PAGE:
This image is an example of an exploded view of a gun, in interactive design it helps to think about the sound in this way, while always keeping in mind the effect of the final ‘mixed’ version of the sound. Interactive music, ambience and practically every other component of game audio can be thought of in this way too, as an ‘exploded’ view of the many separate individual sounds and tracks that make up a finished sound. The ‘mix down’ happens of course in real-time from the game’s audio engine rather than being the print master mix down that occurs when preparing a final film soundtrack.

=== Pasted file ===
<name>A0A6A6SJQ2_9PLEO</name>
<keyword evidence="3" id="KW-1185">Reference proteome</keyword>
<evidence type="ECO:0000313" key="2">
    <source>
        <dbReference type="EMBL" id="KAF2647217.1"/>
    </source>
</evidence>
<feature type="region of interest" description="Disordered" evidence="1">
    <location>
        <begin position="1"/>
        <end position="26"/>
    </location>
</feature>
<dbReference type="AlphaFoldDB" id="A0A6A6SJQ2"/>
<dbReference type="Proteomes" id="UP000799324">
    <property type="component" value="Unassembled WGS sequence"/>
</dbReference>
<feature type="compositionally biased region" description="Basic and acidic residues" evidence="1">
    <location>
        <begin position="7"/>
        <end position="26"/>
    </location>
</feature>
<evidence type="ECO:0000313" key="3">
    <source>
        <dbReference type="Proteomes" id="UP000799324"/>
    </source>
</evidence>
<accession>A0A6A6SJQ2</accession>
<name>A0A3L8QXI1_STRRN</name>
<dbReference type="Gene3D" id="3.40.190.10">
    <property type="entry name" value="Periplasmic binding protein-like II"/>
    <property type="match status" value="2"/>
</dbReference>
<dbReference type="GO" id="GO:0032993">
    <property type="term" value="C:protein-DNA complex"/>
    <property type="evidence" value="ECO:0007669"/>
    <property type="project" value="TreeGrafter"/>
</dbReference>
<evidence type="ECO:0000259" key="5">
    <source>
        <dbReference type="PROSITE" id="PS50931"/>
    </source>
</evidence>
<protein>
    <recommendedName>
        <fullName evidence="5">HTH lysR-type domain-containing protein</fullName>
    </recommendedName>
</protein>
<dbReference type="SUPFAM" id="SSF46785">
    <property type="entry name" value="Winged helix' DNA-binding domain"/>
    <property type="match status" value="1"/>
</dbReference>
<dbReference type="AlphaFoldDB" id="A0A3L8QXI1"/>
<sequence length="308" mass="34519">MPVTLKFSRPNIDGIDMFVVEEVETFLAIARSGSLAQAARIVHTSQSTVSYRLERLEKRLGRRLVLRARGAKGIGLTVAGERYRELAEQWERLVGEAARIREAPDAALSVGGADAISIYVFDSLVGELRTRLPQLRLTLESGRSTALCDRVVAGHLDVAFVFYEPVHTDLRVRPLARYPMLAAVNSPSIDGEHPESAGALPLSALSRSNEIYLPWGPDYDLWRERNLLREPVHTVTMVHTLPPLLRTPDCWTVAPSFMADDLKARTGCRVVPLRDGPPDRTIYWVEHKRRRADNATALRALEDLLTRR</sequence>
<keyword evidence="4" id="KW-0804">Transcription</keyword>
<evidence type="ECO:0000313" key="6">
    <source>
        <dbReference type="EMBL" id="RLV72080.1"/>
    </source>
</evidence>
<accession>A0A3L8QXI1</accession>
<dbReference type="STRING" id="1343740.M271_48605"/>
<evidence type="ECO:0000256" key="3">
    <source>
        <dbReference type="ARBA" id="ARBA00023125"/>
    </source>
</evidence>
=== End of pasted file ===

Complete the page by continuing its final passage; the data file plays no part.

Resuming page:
So, more and more in games the act of implementation is becoming a part of the sound design process. Run-time is the point at which the various sounds come together, this of course has implications for being able to tweak and tune content at run-time too, and having audio tools that allow this, and also allow the replacement of sound effects while the game is still running, is becoming increasingly important to this process. The implementation is the point where the amount of variants for each sound is specified, the variance in pitch and volume of the files are determined, the maximum and minimum distances for how far away the sound will be audible and how much of the sound is sent to any environmental reverb that may be present in the game. It is increasingly difficult to be able to create sound effects for a game like this, particularly a laundry list of effects like I used to do in the Vanishing Point days, without having a knowledge of how those sounds will be implemented. The implementation changes the requirements for the sounds, rather than the other way around.